1994 Domaine de la Romanée-Conti La Tâche. Burhound 95. This too is sublime in its subtlety and grace with ineffably pure aromas and it strikes a balance between the opulence of the RSV and the restraint of the GE with an expressive yet ultra fine nose of rose petals, violets and seductive spice notes that introduce unbelievably refined flavors that seem crafted from silk and lace, culminating in a linear, mouth coating finish that detonates like a bomb and lasts and lasts. At present, this is taut and precise with the lithe muscularity of a world class gymnast yet it is not lean or unduly tight as there is a generosity to the mid-palate that serves to buffer the underlying tannic spine that will permit this to age for decades. This is clearly a great wine that epitomizes the concept of power without weight.
agavin: Typical of 2004 with that greeny pepper taste.
2002 Domaine Michel Lafarge Beaune 1er Cru Grèves. Burghound 89-91. Very ripe red cherry, strawberry and pinot fruit aromas explode from the glass and introduce exceptionally fresh and exuberant, sappy and pure medium weight flavors underpinned by dusty, textured tannins and plenty of finishing velvet and silk. There is an utterly seductive inner mouth perfume and the length is most impressive. As good a young Lafarge Grèves as I can recall at this stage.
1996 Chapoutier Ermitage l’Ermite. Parker 99. One of the candidates for France’s wine of the vintage is unquestionably Chapoutier’s 1996 Hermitage l’Ermite. In October, 1997 I reported that this was a virtually perfect wine made from a small parcel of vines, believed to be over 100 years old, located close to the tiny white chapel owned by the Jaboulets on the highest part of the Hermitage Hill. Yields were a minuscule 9 hectoliters per hectare. Now that this wine is in bottle, it is unbelievable! Unfortunately, only 30 cases were exported to the United States. The wine boasts a saturated black/purple color, as well as a phenomenal nose of rose petals, violets, blackberries, cassis, and pain grille. In the mouth, it is phenomenally rich, with a viscous texture, and a multidimensional, layered finish that lasts for over a minute. Its purity, perfect equilibrium, and unbelievable volume and richness are the stuff of legends. Anticipated maturity: 2010-2050.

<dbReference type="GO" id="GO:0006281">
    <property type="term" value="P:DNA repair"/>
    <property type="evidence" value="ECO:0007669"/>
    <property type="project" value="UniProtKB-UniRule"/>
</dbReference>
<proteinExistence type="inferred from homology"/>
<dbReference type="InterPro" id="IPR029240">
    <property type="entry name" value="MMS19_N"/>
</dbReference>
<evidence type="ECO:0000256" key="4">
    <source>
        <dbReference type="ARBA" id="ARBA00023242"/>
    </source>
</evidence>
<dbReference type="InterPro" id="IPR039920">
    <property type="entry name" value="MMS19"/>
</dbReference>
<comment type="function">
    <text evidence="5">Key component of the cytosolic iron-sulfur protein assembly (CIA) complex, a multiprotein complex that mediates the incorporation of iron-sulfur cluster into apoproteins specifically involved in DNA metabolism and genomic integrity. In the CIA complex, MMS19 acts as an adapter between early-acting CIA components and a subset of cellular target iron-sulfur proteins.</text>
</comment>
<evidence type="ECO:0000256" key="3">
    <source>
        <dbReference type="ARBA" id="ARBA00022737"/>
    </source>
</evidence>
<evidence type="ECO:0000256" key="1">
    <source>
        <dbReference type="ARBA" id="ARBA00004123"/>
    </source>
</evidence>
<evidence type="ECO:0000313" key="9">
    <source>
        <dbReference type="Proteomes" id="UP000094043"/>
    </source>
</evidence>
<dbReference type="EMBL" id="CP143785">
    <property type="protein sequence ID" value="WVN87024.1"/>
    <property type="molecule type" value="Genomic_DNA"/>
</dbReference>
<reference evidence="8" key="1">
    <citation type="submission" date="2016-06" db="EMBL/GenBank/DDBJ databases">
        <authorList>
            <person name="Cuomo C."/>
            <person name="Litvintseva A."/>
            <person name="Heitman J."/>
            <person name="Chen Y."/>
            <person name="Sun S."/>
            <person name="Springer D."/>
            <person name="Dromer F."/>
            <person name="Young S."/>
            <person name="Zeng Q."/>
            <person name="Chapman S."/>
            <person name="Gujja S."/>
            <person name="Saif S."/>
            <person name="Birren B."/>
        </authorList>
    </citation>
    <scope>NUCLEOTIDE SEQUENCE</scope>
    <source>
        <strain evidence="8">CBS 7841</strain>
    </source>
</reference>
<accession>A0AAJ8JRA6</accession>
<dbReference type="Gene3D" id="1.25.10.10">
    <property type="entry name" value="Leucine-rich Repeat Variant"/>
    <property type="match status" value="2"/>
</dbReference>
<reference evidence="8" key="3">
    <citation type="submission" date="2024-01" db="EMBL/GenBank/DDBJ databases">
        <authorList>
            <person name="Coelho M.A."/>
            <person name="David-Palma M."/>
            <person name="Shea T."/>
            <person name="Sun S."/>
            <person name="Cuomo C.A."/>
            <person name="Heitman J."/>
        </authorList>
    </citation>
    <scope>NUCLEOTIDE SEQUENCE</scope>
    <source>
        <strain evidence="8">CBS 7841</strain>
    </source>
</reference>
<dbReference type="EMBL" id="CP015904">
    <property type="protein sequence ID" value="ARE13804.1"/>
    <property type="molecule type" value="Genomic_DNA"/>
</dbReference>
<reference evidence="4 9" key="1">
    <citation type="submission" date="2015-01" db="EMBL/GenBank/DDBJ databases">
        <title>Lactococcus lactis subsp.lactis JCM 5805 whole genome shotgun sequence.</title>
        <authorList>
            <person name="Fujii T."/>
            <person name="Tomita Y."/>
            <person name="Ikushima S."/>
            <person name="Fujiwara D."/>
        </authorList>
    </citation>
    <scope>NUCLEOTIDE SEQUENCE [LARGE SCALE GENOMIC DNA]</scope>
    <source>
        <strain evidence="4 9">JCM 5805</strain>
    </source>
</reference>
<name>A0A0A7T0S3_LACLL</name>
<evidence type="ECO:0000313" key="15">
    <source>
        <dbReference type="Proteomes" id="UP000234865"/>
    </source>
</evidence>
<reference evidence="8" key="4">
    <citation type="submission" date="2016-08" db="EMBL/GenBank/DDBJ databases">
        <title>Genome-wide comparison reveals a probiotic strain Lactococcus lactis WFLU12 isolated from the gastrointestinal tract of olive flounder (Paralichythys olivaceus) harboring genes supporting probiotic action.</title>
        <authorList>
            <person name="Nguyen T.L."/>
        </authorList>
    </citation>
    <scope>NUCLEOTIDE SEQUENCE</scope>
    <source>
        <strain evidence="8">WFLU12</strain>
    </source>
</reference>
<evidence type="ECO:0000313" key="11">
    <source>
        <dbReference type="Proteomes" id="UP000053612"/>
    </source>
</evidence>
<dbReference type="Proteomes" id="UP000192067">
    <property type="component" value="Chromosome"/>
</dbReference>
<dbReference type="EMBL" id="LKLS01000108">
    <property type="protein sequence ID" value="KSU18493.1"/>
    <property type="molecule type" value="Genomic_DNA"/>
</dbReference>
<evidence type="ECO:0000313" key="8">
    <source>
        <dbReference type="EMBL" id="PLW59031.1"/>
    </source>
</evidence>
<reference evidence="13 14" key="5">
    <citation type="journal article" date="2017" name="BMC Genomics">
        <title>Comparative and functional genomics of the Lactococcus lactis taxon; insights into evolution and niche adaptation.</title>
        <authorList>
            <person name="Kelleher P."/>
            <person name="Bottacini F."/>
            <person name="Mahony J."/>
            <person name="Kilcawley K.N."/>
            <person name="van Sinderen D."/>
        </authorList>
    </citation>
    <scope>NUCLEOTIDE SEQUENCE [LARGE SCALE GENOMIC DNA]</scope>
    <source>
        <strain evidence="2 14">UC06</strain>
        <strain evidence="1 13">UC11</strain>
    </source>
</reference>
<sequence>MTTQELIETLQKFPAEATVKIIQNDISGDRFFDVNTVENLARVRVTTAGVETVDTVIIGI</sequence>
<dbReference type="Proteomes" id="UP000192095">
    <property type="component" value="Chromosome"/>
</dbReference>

1990 Guigal Cote Rotie la Landonne. Parker 100. The 1990 La Landonne is a perfect wine! Fortunately, more than 800 cases were produced. It possesses an opaque black color, and a huge, truffle, licorice, cassis, and peppery-scented nose. While it is one of the most concentrated wines I have ever poured across my palate, it is perfectly balanced, with adequate underlying acidity, huge extraction of ripe fruit and tannin, and a phenomenal 70-second or longer finish. This is the essence of Syrah!
agavin: oh, yeah!
1993 Guigal Cote Rotie la Landonne. Parker 88. The great glories of this house are its Cote Roties, of which there are now five separate offerings. The 1993s, which have just come on the marketplace, are from a troublesome vintage for everyone in Cote Rotie, rivaling 1984 in difficulty. Nevertheless, the single-vineyard wines have turned out well. As for the single vineyard wines, they are all excellent in 1993, but more herbaceous and clearly marked by the green pepper smells of slightly underripe Syrah. The most tannic of the three famous single vineyards is the 1993 Cote Rotie La Landonne. It is amazingly powerful and rich for the vintage, and reveals more fruit and intensity than it did prior to bottling. It exhibits a saturated ruby color, and copious amounts of pepper, tar, olives, licorice, and black cherry fruit in the nose. It remains the most muscular and structured of the three wines, and has managed to avoid the hollowness and vegetal character that plague so many 1993 northern Rhones. This Cote Rotie should age gracefully for a decade or more.
2000 Guigal Cote Rotie la Landonne. Parker 93. The 2000 Cote Rotie La Landonne is the most powerful and primordial of the 2000 La La’s, not surprising given this cuvee’s telltale earthy, leathery characteristics that are intermixed with notes of truffles, licorice, blackberries, and pepper. Medium to full-bodied, with moderate tannin and good density, it should hit its prime in 2-3 years, and last for 14-15.